11 September 1975, Wall Street Journal, “On Conservatism and Capitalism” by Irving Kristol:
As the saying goes, you can’t beat a horse with no horse; and right now conservatives are horseless.

Google News Archive
28 July 1979, The Ledger (Lakeland, FL), “Carter and the campaign” by Tom Wicker, pg. 12A, col. 4:
But the most certain rule of politics is that you can’t beat a horse with no horse.

New York (NY) Times
IN THE NATION; The More Things Change . . .
By Tom Wicker
Published: November 11, 1990
(...)
Democratic publicists professed to see in Mr. Bush’s wimpy showing a boost for their party’s chances to recover the White House in 1992—demonstrating eyes closed to the fundamental law of politics: You can’t beat a horse with no horse.

Google News Archive
23 December 1990, Gainesville (FL) Sun, “You can’t win a race with no horse” by Tom Wicker, pg. 2G, col. 5:
But with the Democrats in their usual muddle, the oldest rule of politics may nevertheless apply: You can’t beat a horse with no horse.

20 September 1995, Washington (DC) Times, “The shock of the Neo”:
“You can’t beat a horse with no horse,” wrote Irving Kristol in 1975, “and right now conservatives are horseless.” Today, a mere 20 years later, the situation is reversed. Liberals are horseless, adrift and unconfident, while conservatives are ascendant, providing American politics a stable full of ideas and people who dominate the flow of our political conversation.

The New Republic
Movement Conservatism, Rip?
Damon Linker
February 3, 2009 | 11:27 am
(...)
Which reminds me of the old neocon quip from the late 1970s: “You can’t beat a horse with no horse.” Translation: You need an ideology if you want to gain (and hold onto) political power. Pragmatism and competence aren’t enough. (Unless you’re Dwight D. Eisenhower.)

NewsMax.com
Romney Must Beat Anti-Mormon Prejudice
Thursday, 27 Oct 2011 11:04 AM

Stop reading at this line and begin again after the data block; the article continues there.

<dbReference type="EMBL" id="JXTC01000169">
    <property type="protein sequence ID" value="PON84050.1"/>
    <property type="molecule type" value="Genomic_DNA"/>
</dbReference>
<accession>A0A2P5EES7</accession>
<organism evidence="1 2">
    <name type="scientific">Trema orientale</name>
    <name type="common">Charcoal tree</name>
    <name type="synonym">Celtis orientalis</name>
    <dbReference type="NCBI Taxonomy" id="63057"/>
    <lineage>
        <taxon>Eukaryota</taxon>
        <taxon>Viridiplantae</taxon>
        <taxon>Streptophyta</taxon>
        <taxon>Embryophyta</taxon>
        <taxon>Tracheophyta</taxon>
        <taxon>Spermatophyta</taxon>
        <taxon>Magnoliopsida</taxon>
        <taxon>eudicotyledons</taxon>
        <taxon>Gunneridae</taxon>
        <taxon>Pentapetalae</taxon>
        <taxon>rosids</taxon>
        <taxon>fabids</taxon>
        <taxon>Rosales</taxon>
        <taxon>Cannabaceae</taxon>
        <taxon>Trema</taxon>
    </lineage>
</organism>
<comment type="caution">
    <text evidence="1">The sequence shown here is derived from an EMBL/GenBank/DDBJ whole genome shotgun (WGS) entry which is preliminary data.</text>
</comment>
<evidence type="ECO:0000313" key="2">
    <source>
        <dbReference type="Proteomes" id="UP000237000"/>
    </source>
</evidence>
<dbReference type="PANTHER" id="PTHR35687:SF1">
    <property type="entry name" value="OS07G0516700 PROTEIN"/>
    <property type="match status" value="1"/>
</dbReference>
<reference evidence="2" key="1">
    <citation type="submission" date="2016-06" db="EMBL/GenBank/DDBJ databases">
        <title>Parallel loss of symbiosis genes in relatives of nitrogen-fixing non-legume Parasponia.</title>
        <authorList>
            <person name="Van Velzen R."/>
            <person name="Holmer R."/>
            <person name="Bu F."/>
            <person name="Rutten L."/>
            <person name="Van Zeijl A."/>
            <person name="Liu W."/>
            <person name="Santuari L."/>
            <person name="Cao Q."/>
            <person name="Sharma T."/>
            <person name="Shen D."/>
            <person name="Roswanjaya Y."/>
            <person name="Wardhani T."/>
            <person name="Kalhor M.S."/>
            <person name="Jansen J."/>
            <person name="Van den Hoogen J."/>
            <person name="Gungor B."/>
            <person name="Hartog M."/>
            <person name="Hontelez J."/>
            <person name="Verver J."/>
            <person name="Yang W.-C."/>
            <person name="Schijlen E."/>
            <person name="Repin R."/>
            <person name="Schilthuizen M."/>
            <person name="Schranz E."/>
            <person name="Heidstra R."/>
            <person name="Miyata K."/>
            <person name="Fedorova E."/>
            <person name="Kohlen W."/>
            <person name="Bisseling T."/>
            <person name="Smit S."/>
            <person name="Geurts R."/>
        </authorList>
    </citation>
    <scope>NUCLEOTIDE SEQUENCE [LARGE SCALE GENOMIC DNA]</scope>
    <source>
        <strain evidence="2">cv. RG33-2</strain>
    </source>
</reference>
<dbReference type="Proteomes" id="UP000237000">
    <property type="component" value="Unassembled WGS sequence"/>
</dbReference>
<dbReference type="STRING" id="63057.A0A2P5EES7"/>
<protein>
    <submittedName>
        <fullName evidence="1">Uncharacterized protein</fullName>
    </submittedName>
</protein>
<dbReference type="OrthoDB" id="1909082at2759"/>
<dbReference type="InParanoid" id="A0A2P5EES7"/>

By Susan Estrich
(...)
One other thing my father taught me: You can’t beat a horse with no horse.

Right now, Romney appears to be the only horse Republicans have. That may be one of the reasons why Barack Obama is beating all of the Republicans combined in terms of fundraising.

Posted by Barry Popik
New York CityGovernment/Law/Politics/Military • (3) Comments • Thursday, June 14, 2012 • Permalink


Well the thought “You can’t beat a horse with no horse” is really applicable in the field of politics. For instance, if you are running as mayor in your city, it is a must that you should have money to spend for your campaign as much as your rival have. But for some situations, it can’t be applied. Thus, that notion for me is still relative. Just like the saying that if you are being thrown by stones, throw your enemy with bread because if you throw the same thing, it will only cause rage in both parties.

Posted by truck accident lawyer  on  06/19  at  10:16 PM

"Life is a race. If you don’t run fast, you’ll get trampled” this is the famous line of Dr. Viru in the movie Three Idiots (Bollywood film) . It suggests that life is a competition.We compete with our fellow human being to reach our individual goals in life.  The Same principle applies to the famous maxim:“You can’t beat a horse with no horse”. Politics is a very competitive field.You have to outrun all your competitors or they’ll outrun you. You have to do all necessary means to win over your rival, but it does not mean that you’ll have to cheat.

Posted by Finebloom, Haenel & Higgins P.A.  on  06/22  at  02:17 AM

Yes Three Idiots was very nice to learn for. I love the explanation which you did to take examples.

Posted by Bollywood superstars  on  08/21  at  01:50 AM